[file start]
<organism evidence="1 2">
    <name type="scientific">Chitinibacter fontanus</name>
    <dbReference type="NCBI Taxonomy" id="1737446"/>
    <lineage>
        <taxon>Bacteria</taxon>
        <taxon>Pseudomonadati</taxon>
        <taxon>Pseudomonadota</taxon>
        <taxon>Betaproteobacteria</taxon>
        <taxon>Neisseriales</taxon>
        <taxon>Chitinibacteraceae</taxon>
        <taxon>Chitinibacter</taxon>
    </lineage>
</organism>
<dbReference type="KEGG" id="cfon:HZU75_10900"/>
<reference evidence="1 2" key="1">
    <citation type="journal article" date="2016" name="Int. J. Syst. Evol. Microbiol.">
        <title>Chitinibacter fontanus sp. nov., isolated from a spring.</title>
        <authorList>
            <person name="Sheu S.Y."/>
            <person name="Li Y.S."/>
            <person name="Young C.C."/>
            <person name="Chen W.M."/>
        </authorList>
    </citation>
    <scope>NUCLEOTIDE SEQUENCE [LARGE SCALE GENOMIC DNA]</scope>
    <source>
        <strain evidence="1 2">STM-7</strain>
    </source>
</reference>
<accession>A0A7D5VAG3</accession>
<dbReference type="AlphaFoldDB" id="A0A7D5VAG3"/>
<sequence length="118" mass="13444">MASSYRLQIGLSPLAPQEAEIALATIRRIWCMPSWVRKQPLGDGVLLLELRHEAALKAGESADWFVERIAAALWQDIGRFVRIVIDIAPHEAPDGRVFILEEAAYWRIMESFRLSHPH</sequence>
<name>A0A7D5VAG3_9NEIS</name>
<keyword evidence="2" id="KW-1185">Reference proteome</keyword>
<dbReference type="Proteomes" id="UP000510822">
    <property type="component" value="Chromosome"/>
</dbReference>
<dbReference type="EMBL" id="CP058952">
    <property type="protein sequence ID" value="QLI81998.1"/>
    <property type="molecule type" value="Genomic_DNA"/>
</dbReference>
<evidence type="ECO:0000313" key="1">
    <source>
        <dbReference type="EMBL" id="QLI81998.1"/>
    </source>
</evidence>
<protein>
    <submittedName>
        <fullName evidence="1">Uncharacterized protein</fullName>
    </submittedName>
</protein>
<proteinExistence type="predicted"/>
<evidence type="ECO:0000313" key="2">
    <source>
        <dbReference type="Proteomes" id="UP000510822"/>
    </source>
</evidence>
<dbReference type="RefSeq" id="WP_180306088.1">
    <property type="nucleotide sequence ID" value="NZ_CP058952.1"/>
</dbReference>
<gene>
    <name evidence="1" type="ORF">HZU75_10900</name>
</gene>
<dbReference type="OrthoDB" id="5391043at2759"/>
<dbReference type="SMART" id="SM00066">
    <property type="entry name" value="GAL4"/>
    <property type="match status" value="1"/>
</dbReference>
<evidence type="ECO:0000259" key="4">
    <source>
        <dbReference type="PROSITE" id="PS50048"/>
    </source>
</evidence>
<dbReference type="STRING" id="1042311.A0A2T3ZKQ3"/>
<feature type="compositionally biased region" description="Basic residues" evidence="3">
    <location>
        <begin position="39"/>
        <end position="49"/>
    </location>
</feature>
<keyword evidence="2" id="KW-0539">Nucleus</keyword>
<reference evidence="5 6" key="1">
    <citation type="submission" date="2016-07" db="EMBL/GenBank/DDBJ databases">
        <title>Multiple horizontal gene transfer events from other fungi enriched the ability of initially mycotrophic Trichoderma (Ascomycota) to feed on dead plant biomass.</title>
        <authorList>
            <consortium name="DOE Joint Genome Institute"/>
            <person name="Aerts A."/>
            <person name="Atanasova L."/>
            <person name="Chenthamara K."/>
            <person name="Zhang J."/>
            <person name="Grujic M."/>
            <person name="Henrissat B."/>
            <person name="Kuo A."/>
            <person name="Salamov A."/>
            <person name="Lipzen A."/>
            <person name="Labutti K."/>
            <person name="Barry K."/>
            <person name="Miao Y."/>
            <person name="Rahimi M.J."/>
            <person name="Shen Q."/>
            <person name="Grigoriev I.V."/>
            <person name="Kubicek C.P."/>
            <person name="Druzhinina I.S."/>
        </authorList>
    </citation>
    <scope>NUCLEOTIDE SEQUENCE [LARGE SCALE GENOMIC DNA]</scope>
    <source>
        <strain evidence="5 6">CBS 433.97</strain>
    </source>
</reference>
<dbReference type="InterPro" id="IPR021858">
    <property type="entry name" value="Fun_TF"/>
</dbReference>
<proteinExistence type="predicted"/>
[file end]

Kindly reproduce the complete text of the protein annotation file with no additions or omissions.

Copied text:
<organism evidence="1 2">
    <name type="scientific">Chitinibacter fontanus</name>
    <dbReference type="NCBI Taxonomy" id="1737446"/>
    <lineage>
        <taxon>Bacteria</taxon>
        <taxon>Pseudomonadati</taxon>
        <taxon>Pseudomonadota</taxon>
        <taxon>Betaproteobacteria</taxon>
        <taxon>Neisseriales</taxon>
        <taxon>Chitinibacteraceae</taxon>
        <taxon>Chitinibacter</taxon>
    </lineage>
</organism>
<dbReference type="KEGG" id="cfon:HZU75_10900"/>
<reference evidence="1 2" key="1">
    <citation type="journal article" date="2016" name="Int. J. Syst. Evol. Microbiol.">
        <title>Chitinibacter fontanus sp. nov., isolated from a spring.</title>
        <authorList>
            <person name="Sheu S.Y."/>
            <person name="Li Y.S."/>
            <person name="Young C.C."/>
            <person name="Chen W.M."/>
        </authorList>
    </citation>
    <scope>NUCLEOTIDE SEQUENCE [LARGE SCALE GENOMIC DNA]</scope>
    <source>
        <strain evidence="1 2">STM-7</strain>
    </source>
</reference>
<accession>A0A7D5VAG3</accession>
<dbReference type="AlphaFoldDB" id="A0A7D5VAG3"/>
<sequence length="118" mass="13444">MASSYRLQIGLSPLAPQEAEIALATIRRIWCMPSWVRKQPLGDGVLLLELRHEAALKAGESADWFVERIAAALWQDIGRFVRIVIDIAPHEAPDGRVFILEEAAYWRIMESFRLSHPH</sequence>
<name>A0A7D5VAG3_9NEIS</name>
<keyword evidence="2" id="KW-1185">Reference proteome</keyword>
<dbReference type="Proteomes" id="UP000510822">
    <property type="component" value="Chromosome"/>
</dbReference>
<dbReference type="EMBL" id="CP058952">
    <property type="protein sequence ID" value="QLI81998.1"/>
    <property type="molecule type" value="Genomic_DNA"/>
</dbReference>
<evidence type="ECO:0000313" key="1">
    <source>
        <dbReference type="EMBL" id="QLI81998.1"/>
    </source>
</evidence>
<protein>
    <submittedName>
        <fullName evidence="1">Uncharacterized protein</fullName>
    </submittedName>
</protein>
<proteinExistence type="predicted"/>
<evidence type="ECO:0000313" key="2">
    <source>
        <dbReference type="Proteomes" id="UP000510822"/>
    </source>
</evidence>
<dbReference type="RefSeq" id="WP_180306088.1">
    <property type="nucleotide sequence ID" value="NZ_CP058952.1"/>
</dbReference>
<gene>
    <name evidence="1" type="ORF">HZU75_10900</name>
</gene>
<dbReference type="OrthoDB" id="5391043at2759"/>
<dbReference type="SMART" id="SM00066">
    <property type="entry name" value="GAL4"/>
    <property type="match status" value="1"/>
</dbReference>
<evidence type="ECO:0000259" key="4">
    <source>
        <dbReference type="PROSITE" id="PS50048"/>
    </source>
</evidence>
<dbReference type="STRING" id="1042311.A0A2T3ZKQ3"/>
<feature type="compositionally biased region" description="Basic residues" evidence="3">
    <location>
        <begin position="39"/>
        <end position="49"/>
    </location>
</feature>
<keyword evidence="2" id="KW-0539">Nucleus</keyword>
<reference evidence="5 6" key="1">
    <citation type="submission" date="2016-07" db="EMBL/GenBank/DDBJ databases">
        <title>Multiple horizontal gene transfer events from other fungi enriched the ability of initially mycotrophic Trichoderma (Ascomycota) to feed on dead plant biomass.</title>
        <authorList>
            <consortium name="DOE Joint Genome Institute"/>
            <person name="Aerts A."/>
            <person name="Atanasova L."/>
            <person name="Chenthamara K."/>
            <person name="Zhang J."/>
            <person name="Grujic M."/>
            <person name="Henrissat B."/>
            <person name="Kuo A."/>
            <person name="Salamov A."/>
            <person name="Lipzen A."/>
            <person name="Labutti K."/>
            <person name="Barry K."/>
            <person name="Miao Y."/>
            <person name="Rahimi M.J."/>
            <person name="Shen Q."/>
            <person name="Grigoriev I.V."/>
            <person name="Kubicek C.P."/>
            <person name="Druzhinina I.S."/>
        </authorList>
    </citation>
    <scope>NUCLEOTIDE SEQUENCE [LARGE SCALE GENOMIC DNA]</scope>
    <source>
        <strain evidence="5 6">CBS 433.97</strain>
    </source>
</reference>
<dbReference type="InterPro" id="IPR021858">
    <property type="entry name" value="Fun_TF"/>
</dbReference>
<proteinExistence type="predicted"/>